The War on Social Security: How the Rich Warp the Political System (It’s Blackrock, Stupid)

John Cole asks a good question about the opposition to Social Security:

Why our elites and media elites have such sheer contempt and hatred for social security. It’s there for everyone! It’s a solid government program which gives everyone the peace of mind that no matter what, there will be some money available for you to take care of yourself in your most vulnerable years. It’s such a miniscule portion of the taxes we pay, and for the ultra-rich screamers who hate social security the most, it’s a negligible portion of their income, and it’s capped! It’s not money wasted on fraud and abuse, it’s extremely efficient with the kind of overhead any charity or organization in the world would die to achieve, and it’s just an amazing program.

While Dave Johnson discusses why opposition to Social Security exists among those who would benefit by it (“They hate it because it works; Social Security is proof that government is capable and competent. That is why it MUST be destroyed.”), it doesn’t get at the question John Cole (or Peter Dorman) raise–why does this idiocy continue to exist among the chattering classes, when the ‘crisis’ is a bullshit one?

The answer is that the opposition to Social Security has been funded in perpetuity by those who would profit from privatization. Not only do they engage in propaganda aimed at the wider public, but they have a disproportionate influence in the think tank world (and when you’re rich, you can throw a really nice spread). There are quite a few pundits and think tank types who profit from this.

Let’s give this influence a name–Pete Peterson:

…perhaps Peterson et alia are just fucking morons who suck at public policy? Let’s follow the money some more (boldface mine):

Political analyst Jim Capo discusses a slide show presentation given by Walker after the “I.O.USA.” premier [a movie backed by the Peterson Foundation about how our debt makes us DOOMED!], in which a mandatory savings plan was proposed that would be modeled on the Federal Thrift Savings Plan (FSP). Capo comments:

“The FSP, available for federal employees like congressional staff workers, has over $200 billion of assets (on paper anyway). About half these assets are in special non-negotiable US Treasury notes issued especially for the FSP scheme. The other half are invested in stocks, bonds and other securities…. The nearly $100 billion in [this] half of the plan is managed by Blackrock Financial. And, yes, shock, Blackrock Financial is a creation of Mr. Peterson’s Blackstone Group. In fact, the FSP and Blackstone were birthed almost as a matched set. It’s tough to fail when you form an investment management company at the same time you can gain the contract that directs a percentage of the Federal government payroll into your hands.”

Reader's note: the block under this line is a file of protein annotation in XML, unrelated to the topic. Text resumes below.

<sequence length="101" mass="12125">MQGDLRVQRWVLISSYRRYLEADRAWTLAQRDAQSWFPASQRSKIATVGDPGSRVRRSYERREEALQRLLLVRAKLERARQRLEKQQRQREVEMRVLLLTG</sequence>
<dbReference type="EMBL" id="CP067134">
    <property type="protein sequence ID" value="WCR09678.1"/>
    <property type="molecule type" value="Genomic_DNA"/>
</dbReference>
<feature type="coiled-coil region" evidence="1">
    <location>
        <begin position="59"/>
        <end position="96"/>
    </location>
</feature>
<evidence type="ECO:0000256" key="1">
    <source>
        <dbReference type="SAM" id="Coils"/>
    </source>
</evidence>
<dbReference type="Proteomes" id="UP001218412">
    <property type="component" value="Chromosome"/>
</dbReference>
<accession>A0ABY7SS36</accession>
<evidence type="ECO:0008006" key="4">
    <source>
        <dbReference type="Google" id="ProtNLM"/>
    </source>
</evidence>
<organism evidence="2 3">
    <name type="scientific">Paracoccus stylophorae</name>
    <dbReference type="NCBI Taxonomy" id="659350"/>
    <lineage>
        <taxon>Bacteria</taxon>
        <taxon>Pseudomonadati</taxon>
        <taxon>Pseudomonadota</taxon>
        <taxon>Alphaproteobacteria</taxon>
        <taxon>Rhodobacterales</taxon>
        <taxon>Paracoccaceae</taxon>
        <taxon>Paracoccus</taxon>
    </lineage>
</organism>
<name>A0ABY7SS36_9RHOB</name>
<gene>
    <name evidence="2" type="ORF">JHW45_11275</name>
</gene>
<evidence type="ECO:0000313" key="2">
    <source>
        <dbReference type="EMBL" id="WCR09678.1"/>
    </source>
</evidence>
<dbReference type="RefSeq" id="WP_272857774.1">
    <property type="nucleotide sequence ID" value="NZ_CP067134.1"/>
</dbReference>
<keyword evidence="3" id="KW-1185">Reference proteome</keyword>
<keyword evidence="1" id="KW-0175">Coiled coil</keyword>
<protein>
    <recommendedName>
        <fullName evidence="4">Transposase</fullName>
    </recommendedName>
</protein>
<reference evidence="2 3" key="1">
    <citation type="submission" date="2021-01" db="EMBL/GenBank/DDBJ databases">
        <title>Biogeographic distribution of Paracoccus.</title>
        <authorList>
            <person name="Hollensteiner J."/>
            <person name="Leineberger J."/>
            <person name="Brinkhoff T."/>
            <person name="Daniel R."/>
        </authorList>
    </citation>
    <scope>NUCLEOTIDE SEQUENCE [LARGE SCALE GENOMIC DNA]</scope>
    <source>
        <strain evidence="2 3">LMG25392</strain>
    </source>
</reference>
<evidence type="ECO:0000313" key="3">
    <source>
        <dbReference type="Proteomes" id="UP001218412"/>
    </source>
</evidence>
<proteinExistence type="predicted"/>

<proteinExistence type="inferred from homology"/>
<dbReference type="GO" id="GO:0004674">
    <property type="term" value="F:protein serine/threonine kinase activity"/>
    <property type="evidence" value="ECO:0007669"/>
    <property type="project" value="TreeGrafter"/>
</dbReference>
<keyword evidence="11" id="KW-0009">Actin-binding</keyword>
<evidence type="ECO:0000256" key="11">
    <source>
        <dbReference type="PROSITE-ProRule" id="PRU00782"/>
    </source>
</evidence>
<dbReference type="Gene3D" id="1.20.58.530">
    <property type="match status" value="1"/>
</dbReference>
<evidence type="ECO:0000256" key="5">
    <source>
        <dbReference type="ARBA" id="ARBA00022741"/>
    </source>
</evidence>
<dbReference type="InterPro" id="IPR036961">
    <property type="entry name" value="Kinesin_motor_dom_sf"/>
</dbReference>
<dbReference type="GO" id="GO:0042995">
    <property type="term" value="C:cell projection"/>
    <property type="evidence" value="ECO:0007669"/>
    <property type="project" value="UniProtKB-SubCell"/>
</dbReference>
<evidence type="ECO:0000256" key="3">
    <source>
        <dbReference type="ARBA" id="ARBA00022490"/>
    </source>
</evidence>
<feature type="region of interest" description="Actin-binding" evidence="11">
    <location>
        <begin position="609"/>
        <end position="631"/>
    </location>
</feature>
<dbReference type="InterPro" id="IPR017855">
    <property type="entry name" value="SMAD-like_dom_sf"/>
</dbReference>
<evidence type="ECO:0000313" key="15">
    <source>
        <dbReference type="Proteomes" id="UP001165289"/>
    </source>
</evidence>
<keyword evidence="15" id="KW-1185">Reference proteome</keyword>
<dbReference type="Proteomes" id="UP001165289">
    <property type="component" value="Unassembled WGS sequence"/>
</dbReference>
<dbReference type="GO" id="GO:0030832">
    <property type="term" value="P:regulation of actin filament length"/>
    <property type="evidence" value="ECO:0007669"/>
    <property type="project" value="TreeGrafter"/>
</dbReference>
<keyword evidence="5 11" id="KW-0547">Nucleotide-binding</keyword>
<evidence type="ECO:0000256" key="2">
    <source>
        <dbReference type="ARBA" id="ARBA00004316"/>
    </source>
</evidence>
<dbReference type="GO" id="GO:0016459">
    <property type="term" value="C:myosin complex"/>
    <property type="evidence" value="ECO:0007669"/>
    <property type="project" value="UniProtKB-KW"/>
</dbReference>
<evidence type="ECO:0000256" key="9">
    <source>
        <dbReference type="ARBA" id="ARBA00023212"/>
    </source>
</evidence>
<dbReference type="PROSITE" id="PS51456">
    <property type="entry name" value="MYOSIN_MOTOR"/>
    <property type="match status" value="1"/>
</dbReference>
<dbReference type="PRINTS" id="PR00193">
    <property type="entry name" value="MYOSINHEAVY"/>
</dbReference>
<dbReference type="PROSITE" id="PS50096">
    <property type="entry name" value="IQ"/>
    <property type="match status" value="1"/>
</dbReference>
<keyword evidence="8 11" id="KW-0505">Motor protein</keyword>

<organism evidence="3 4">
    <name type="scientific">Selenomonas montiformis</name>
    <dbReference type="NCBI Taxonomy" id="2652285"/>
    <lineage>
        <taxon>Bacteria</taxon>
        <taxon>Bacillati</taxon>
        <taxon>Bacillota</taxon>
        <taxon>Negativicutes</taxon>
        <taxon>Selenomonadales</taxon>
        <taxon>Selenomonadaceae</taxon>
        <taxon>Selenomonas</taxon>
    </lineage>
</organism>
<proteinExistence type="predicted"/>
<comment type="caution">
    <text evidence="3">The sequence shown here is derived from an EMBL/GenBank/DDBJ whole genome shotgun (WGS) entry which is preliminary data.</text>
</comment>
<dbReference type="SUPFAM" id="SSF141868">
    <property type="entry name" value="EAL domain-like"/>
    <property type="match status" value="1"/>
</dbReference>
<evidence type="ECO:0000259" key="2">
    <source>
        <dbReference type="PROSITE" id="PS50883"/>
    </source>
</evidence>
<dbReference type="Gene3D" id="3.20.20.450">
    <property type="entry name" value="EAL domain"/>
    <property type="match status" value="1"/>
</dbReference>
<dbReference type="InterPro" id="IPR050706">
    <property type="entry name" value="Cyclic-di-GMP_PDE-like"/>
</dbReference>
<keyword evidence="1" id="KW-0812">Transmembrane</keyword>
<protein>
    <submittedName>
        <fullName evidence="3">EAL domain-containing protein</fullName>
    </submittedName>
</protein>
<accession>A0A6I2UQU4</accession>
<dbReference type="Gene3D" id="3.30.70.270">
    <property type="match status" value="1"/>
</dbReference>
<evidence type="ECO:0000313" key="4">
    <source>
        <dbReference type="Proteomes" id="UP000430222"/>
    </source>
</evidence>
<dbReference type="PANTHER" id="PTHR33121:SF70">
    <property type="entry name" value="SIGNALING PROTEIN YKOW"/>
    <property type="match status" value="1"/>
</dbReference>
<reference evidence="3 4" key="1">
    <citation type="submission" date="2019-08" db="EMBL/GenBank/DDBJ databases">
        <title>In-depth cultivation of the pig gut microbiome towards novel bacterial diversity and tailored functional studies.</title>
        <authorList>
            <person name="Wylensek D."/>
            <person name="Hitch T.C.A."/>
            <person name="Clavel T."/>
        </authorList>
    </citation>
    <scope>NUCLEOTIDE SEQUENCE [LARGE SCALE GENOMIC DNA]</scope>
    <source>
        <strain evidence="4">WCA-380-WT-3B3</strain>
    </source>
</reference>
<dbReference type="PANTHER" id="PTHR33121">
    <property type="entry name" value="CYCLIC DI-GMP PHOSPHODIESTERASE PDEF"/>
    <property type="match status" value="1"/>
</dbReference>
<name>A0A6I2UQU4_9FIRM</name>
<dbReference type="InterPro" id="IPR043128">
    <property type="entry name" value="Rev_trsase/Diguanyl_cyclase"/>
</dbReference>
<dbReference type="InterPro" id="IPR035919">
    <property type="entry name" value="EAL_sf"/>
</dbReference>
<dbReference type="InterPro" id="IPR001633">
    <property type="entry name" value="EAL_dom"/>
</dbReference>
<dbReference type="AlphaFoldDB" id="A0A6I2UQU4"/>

To put this in context, currently the annual Social Security revenues are over $700 billion. If, between rerouting money and increasing payroll taxes (cat food for all!), $350 billion could easily be diverted to firms like Blackrock. Even if Peterson’s company only gets part of that, he earns back his billion (which was tax-deductible of course) pretty quickly. And then makesextracts a killing.

I’m certain that Peterson is a high-minded patriot concerned only about the fiscal health of our country (never mind that current deficits aren’t the terrifying problem he claims they are), but this is a massive conflict of interest.

And it should tell you what the real motivations of the ‘fiscal responsibility’ crowd are: protecting Wall Street and the wealthy at the expense of most Americans.

Peterson et alia stand to make a ton of guaranteed money if they were allowed to manage everyone’s retirement savings (at least the Social Security part of it).

That’s why this will never go away–they can’t afford to let it.

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